Travel Buddy focuses on the worries that students have about travelling back home after a late night of work. Many students have late night classes and work till late at the libraries. At the same time, most students live in neighborhoods that are at least 30 minutes away, and aren’t necessarily the safest. Thus, this idea aims to connect students who are nearby, are travelling to the same neighborhood at similar times, to not only reduce the feeling of insecurity when travelling alone, but also to save money on cabs or taxi services. The team is composed of four students: Kunal Relia; Naimesh Narasinga; Pradhyog and Siddharth.

The sentiment of the penultimate looms over Design Tinkering at this moment. Hanging in the balance is not only the testing and implementation of these two ideas, but they also have to tie all their projects together to make it through the final round of the Design For America application process. Though they began with the broader question of women’s empowerment, the salience of safety and security to liberate individuals has become their rallying principle. They are currently working on creating a video that would document their fascinating journey – from discovery and design to deployment. Fittingly enough, those steps don’t only apply to the creation of technological solutions, but also to the creation of a strong and dedicated team.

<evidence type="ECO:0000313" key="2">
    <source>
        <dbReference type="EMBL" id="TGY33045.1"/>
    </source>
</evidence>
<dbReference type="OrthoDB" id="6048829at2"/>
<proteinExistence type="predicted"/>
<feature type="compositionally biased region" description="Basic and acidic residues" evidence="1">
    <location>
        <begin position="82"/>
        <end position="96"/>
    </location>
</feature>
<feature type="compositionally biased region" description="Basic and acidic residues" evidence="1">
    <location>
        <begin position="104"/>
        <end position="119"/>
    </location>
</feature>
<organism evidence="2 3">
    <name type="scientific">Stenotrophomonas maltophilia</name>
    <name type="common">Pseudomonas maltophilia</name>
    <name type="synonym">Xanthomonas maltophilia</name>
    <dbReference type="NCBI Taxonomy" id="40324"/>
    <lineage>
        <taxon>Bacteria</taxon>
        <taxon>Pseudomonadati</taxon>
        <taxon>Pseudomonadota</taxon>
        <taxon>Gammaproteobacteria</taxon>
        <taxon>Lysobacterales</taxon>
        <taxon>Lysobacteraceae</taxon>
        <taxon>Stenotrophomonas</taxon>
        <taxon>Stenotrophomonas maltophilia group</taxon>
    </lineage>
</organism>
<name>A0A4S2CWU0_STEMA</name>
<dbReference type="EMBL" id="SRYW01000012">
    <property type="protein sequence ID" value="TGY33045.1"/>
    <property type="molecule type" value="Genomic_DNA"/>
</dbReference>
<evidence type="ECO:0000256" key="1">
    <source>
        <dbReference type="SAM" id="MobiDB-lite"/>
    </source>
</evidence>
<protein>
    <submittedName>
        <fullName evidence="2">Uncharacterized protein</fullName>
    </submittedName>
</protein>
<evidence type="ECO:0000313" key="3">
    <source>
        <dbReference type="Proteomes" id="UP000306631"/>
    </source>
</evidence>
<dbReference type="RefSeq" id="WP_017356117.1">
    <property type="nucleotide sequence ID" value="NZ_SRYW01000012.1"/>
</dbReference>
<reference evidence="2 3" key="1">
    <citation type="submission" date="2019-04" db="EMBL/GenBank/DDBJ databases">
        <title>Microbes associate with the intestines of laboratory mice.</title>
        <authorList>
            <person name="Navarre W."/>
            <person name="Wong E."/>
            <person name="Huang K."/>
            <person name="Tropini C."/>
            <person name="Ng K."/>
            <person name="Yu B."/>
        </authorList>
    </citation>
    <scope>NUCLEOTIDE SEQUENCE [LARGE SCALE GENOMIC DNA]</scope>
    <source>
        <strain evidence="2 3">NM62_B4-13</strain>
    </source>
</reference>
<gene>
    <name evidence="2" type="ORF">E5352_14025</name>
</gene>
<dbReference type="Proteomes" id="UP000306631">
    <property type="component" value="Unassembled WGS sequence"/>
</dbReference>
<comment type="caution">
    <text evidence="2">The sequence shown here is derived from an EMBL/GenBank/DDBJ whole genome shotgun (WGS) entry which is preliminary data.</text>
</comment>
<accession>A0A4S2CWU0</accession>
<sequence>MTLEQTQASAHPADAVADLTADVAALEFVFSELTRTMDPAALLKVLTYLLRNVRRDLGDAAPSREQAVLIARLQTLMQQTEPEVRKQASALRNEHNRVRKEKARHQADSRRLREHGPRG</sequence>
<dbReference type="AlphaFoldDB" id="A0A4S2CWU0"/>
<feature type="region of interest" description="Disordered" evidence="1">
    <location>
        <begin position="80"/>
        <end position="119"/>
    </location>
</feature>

To learn more about the hackathon and the prototypes of NYUSafe and Travel Buddy, contact one of the organizers (Ashwin Gopi, Nikhil Mirza, Abhinav Jana and Siddanth Rameshchander) at designtinkering@gmail.com.